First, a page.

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FTC Releases 10 Data Security Guidelines

The Federal Trade Commission (FTC) has released a list of data security guidelines gleaned from the agency’s 50+ data security settlements, Start with Security: A Guide for Business. Their main goal is to protect consumers privacy and data, and so their guidelines reflect as such:

1. Start with security.

That means, factoring security into every dept. of your business, including personnel, sales, accounting, IT, etc.

Start with scope - reduce your risk of losing data by securely disposing of personal information your company doesn’t need. There’s no need to store data after a sale is complete.

Hold onto info only as long as a legitimate business need requires you to, and don’t use personal info when unnecessary.

2. Control access to data sensibly.

Restrict access to sensitive data to only employees that need to use the data to do their jobs. Consider separating user accounts to limit access to personal data, or control who can use particular databases.

Administrative access should be limited to employees tasked with the job. Not everyone needs super-administrative rights to make system-wide changes to your system - examine job roles and restrict their permissions accordingly.

3. Require secure passwords and authentication.

According to the FTC, that includes insisting on complex and unique passwords that aren’t the same or similar to passwords on other accounts. They also recommend storing passwords securely - and not in plaintext in email accounts or on their computers. The guidelines fall short of saying so, but encrypting passwords is best practice.

To protect against password compromises, the FTC also recommends that businesses consider using two-factor authentication, which can stop an attacker from accessing a company network with only a password. Mobile-based two factor requires a physical device to log in, such as a smartphone.

Mobile-Based Two-Factor Authentication

Brute-force attacks can also crack your password using automated programs - by suspending or disabling user credentials after a certain number of unsuccessful login attempts, you can guard against a potential breach. Testing for web application security flaws can also protect against an authentication bypass.

4. Store sensitive personal information securely and protect it during transmission.

The FTC recommends encrypting confidential data during storage and transmission, and using industry-tested and approved methods. Some possibilities include TLS/SSL (Transport Layer Security/Secure Sockets Layer) encryption, data-at-rest encryption or an iterative cryptographic hash.

Map your encryption strategy to secure data at all stages, during transmission between all servers and locations. And, ensure proper configuration of encryption, which, if done improperly, can make apps vulnerable to attacks.

5. Segment your network and monitor who’s trying to get in and out.

Protect sensitive data by housing it separately on your network, and don’t allow other computers to communicate with it. The FTC also recommends using firewalls, intrusion detection and prevention tools to monitor activity on your network.

An advanced access security tool can also let you get data on the different devices used to access your network, and log data on authentication activity on your network.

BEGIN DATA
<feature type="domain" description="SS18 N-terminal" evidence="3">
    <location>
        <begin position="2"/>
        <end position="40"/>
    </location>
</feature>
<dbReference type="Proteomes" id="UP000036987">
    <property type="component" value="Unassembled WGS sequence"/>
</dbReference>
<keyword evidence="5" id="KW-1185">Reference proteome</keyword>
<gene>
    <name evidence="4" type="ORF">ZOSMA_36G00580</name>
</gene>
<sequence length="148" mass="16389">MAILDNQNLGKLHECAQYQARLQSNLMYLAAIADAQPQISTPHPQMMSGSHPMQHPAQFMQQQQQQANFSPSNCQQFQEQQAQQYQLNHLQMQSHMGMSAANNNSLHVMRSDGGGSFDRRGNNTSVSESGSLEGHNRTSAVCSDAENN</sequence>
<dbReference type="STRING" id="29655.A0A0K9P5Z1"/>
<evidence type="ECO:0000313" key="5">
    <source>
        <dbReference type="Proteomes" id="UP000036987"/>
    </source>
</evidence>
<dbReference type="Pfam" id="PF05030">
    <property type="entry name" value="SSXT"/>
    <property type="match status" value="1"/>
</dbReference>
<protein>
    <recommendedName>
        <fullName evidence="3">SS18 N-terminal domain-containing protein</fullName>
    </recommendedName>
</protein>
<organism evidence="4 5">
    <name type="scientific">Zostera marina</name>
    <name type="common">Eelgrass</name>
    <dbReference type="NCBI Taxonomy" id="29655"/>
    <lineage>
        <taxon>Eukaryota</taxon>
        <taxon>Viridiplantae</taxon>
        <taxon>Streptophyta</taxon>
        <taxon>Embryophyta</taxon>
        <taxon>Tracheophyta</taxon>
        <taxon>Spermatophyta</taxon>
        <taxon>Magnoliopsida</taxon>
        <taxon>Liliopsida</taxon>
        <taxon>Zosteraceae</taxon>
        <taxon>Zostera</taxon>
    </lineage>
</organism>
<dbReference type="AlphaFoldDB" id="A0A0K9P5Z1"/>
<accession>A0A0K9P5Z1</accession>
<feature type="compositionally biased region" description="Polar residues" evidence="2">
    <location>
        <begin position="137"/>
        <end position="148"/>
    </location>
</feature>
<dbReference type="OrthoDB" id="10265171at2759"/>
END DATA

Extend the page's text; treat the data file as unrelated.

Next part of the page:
6. Secure remote access to your network.

Ensure endpoint security for any computers with remote access to company networks, and limit third-party access.

In one case cited by the FTC, attackers stole remote login credentials to access consumer data. While they encourage the use of firewalls and updated antivirus, two-factor authentication can also effectively stop remote attackers, as it also requires the use of a physical device to log in.

Some two-factor solutions also allow you to generate temporary bypass codes for vendors that expire after one use or a set time.

7. Apply sound security practices when developing new products.

Start by training engineers in secure coding practices, and follow platform guidelines for security. Verifying your third-party software’s privacy or security features is also key to ensuring they work.

Testing for common, well-known vulnerabilities is also often overlooked - the FTC recommends testing for vulns identified by the OWASP (Open Web Application Security Project).

8. Make sure your service providers implement reasonable security measures.

By insisting that security standards are part of your third-party vendor contracts, you can ensure reasonable security precautions like encryption are part of the deal before you sign.

Verifying their compliance with security policies and standards can also help protect your company and consumer data.

9. Put procedures in place to keep your security current and address vulnerabilities that may arise.

Updating and patching third-party software can reduce the risk of a compromise by ensuring protection against known vulnerabilities. Establishing a process for quickly addressing security vulnerabilities can also prevent an attack - consider an effective process for clearly publicizing security alerts to your security staff.

10. Secure paper, physical media, and devices.

When it comes to paper and physical data, they should be physically secured behind lock and key, and disposed of properly by shredding documents or wiping devices. Protecting point-of-sale (POS) devices is also recommended, to prevent tampering and potential data-skimming attacks.

Establishing and teaching employees about security practices while data is en route can stop physical data theft - unencrypted data left inside an employee’s car, for example, can leave a company prone to a breach.